In a climate of political hostility marked by an effort to recall all but one City Council member, city officials are undertaking a sweeping program to improve their relationship with the community.
In a key part of the program, Chicago-based experts in cross-cultural communication will give council members and city employees training in the cultural differences between Anglos and Latinos. Almost 90% of Bell Gardens residents are Latino, and a largely Latino group is now seeking the recall of the four Anglo council members, whom they have accused of being rude and insensitive.
The sensitivity training in cultural differences is one of about a dozen recommendations made last year after a study by a governmental affairs firm. The firm was hired by the city to help officials regain touch with the rapidly changing community.
City officials will also begin a series of Town Hall meetings and meetings with local religious leaders during the next nine months. Other changes include:
* Foot or bicycle patrols by police officers and police patrols of parks.
* The expansion of existing park programs and senior citizens' activities.
* The creation of a community housing committee to examine ways to improve housing in the city.
* The establishment of several gang prevention programs.
The city has already hired a Spanish interpreter for council meetings, begun Spanish translation of articles in the monthly City Hall newsletter, and has established a special committee to plan community events--all of which were recommended in the $12,000 study conducted last September by Fullerton-based Calderon, Bacon and Associates. City Manager Claude Booker said the City Council has budgeted about $100,000 to pay for the new programs. The two-day seminar by Kochman Communication Consultants Ltd., scheduled for Sept. 9 and 10, will cost $21,000, he said.
"We just want to make this a more united community," Councilwoman Letha Viles said. "I wish it would prompt people to come forward with their ideas, which is what we have been looking for all along."
Viles, who was elected to the council almost five yers ago, faces recall along with Councilmen Allen Shelby, Robert Cunningham and Douglas O'Leary. Councilwoman Rosa Hernandez, who was appointed to the council four months ago, has been threatened with a recall by the No-Rezoning committee, but so far no action has been taken.
Mary Ann Barron and Josefina Macias, both longtime Bell Gardens residents and members of the No-Rezoning committee, which is sponsoring the recall, said that it is too late for the council to try to reach the community.
"I think the plans sound great," Macias said. "But I think they are trying to pacify the community, and we can't be fooled any longer. Who knows what they will do down the road."
The friction between the council and the No-Rezoning committee started late last year, when the council approved a plan to reduce housing density by limiting the number of homes that can be built on a lot in certain neighborhoods.
The council said such a plan was necessary to keep growth under control and prevent city services from being overwhelmed. No-Rezoning committee members say such widespread rezoning is unneccessary and will eventually drive poor residents from the city.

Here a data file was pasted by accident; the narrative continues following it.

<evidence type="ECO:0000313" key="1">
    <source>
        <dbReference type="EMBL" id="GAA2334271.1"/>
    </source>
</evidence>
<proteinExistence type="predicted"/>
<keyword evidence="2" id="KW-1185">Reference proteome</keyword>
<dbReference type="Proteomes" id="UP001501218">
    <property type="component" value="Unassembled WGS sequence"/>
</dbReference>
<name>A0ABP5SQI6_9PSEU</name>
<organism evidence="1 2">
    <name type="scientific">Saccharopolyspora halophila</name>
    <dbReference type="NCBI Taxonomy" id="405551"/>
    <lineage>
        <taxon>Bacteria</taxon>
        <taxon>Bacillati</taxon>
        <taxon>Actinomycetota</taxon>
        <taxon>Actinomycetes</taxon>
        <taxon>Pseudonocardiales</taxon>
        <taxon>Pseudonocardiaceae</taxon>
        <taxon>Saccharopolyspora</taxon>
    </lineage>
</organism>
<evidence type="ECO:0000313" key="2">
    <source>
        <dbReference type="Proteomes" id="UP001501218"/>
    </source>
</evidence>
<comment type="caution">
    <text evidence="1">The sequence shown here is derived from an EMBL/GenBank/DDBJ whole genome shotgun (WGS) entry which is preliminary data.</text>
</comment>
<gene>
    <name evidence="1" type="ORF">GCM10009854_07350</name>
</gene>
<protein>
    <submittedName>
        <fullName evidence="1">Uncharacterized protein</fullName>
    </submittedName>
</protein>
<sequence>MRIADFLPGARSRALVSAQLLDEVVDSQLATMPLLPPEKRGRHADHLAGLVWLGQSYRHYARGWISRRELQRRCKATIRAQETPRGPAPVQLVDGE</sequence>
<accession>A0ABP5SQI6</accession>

Tensions escalated when the No-Rezoning committee began a recall drive about two months ago. Committee members accused council members of ignoring the needs of the community. Three of the targeted council members retaliated by sending out mailers that labeled committee members "slumlords and convicted criminals." The committee filed its recall petition signatures last month, and is waiting for the Los Angeles county registrar to validate them so a date for the recall election can be scheduled.
"We don't trust them; we don't want them in office," Barron said. "That seminar to teach them about Hispanics is a good idea. It will be nice for the next council."
Cunningham, O'Leary, and Viles said that they did not expect to sway their critics.
"I think if we came out and said we were for motherhood, our critics would disagree with us," O'Leary said. "They are so anti-council, nothing we do will convince them we want to make changes."
One of the most vocal critics of last year's council study was Hernandez. Before she was appointed to the council in April, Hernandez condemned the study as a waste of money and a ploy by council members who feared that they would be voted out of office. In an interview Thursday, she said she still does not believe that the study was necessary or that by implementing its recommendations the friction between the community and council will end. But she said she now believes that the council wants to better communicate with its constituents.
"Even if they are doing this just to save their jobs, I know for a fact that they want to change," Hernandez said. "To me, it doesn't matter why they are doing it, as long as it gets done. They are trying, and that's all I want."
Father Henry Gomez, pastor of St. Gertrude's Catholic Church, echoed Hernandez's sentiments: "Anything that would break down this barrier between the council and the community would be great. I don't like to see this confrontation, and it's time for it to end."
The Program Here are highlights of the Bell Gardens City Council's plan to improve community relations: "Sensitivity" training in cultural differences.
Town Hall meetings and meetings with religious leaders during the next nine months.
A Police Department park patrol.
Police foot or bicycle patrols.
Expansion of existing park programs and senior citizen activities.
Community housing committee to examine ways to improve housing.
Establish gang prevention programs.